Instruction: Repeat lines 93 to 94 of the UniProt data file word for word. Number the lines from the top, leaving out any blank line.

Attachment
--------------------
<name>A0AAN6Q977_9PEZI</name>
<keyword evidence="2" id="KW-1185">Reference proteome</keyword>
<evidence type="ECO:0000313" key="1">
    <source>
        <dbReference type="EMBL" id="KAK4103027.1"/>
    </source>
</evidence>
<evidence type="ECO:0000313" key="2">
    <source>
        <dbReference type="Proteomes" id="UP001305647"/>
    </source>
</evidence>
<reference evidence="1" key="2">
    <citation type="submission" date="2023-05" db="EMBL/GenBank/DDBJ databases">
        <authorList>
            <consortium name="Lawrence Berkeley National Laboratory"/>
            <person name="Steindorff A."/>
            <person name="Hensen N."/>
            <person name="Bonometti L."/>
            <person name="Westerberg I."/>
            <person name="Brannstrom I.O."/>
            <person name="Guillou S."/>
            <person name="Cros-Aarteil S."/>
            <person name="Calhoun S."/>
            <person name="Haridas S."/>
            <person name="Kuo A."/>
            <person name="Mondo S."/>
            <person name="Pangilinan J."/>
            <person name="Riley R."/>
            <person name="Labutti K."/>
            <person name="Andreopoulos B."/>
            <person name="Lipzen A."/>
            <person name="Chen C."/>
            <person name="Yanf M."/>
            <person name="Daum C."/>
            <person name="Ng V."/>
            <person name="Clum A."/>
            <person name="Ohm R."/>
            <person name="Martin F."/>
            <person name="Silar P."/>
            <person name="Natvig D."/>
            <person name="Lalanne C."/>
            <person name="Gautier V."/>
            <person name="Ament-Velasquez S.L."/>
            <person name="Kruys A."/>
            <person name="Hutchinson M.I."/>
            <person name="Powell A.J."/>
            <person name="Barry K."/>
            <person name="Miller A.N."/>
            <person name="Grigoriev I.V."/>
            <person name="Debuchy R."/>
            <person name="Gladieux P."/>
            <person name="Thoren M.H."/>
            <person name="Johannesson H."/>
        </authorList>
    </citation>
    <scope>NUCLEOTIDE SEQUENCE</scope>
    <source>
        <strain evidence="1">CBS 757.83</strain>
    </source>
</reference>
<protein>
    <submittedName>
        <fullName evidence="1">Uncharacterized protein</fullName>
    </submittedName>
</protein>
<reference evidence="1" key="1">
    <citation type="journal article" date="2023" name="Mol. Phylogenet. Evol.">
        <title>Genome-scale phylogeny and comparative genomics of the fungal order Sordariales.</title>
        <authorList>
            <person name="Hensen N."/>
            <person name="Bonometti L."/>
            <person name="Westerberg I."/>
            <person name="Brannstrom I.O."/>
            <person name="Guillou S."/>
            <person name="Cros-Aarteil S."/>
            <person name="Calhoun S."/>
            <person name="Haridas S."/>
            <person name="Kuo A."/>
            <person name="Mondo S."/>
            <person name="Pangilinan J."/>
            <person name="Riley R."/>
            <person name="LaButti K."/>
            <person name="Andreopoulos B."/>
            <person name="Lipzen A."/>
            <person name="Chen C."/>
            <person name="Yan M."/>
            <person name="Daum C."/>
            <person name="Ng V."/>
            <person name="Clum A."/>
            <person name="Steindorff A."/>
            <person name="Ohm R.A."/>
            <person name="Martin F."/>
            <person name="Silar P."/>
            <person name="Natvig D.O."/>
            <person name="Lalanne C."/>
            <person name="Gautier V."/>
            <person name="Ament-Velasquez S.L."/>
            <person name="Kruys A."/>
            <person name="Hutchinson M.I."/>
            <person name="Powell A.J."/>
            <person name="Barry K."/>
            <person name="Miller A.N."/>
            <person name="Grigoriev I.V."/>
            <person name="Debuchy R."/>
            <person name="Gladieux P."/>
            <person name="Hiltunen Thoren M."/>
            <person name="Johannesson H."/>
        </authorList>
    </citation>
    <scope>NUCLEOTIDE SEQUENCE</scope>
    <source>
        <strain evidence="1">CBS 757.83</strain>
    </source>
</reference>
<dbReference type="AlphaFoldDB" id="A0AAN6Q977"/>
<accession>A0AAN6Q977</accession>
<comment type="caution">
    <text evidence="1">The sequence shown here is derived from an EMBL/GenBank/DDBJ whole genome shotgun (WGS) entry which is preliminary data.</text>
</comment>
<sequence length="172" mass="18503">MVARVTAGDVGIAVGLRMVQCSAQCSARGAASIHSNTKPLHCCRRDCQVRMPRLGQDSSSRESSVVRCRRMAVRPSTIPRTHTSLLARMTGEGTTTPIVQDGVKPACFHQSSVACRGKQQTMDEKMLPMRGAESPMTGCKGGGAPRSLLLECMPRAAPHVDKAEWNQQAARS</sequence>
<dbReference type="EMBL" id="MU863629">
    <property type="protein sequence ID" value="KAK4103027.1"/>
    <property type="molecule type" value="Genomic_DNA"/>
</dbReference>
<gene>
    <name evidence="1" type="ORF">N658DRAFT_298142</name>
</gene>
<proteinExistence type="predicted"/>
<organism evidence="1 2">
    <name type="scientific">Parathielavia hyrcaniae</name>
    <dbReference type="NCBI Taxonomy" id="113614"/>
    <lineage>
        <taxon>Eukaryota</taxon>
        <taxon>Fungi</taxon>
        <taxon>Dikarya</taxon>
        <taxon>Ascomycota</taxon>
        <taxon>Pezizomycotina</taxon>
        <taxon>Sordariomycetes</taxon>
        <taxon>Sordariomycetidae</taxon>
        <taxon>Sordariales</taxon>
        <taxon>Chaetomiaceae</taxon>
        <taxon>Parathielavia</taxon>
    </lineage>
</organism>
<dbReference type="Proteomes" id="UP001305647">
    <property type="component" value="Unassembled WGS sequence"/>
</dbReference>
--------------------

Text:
            <person name="Martin F."/>
            <person name="Silar P."/>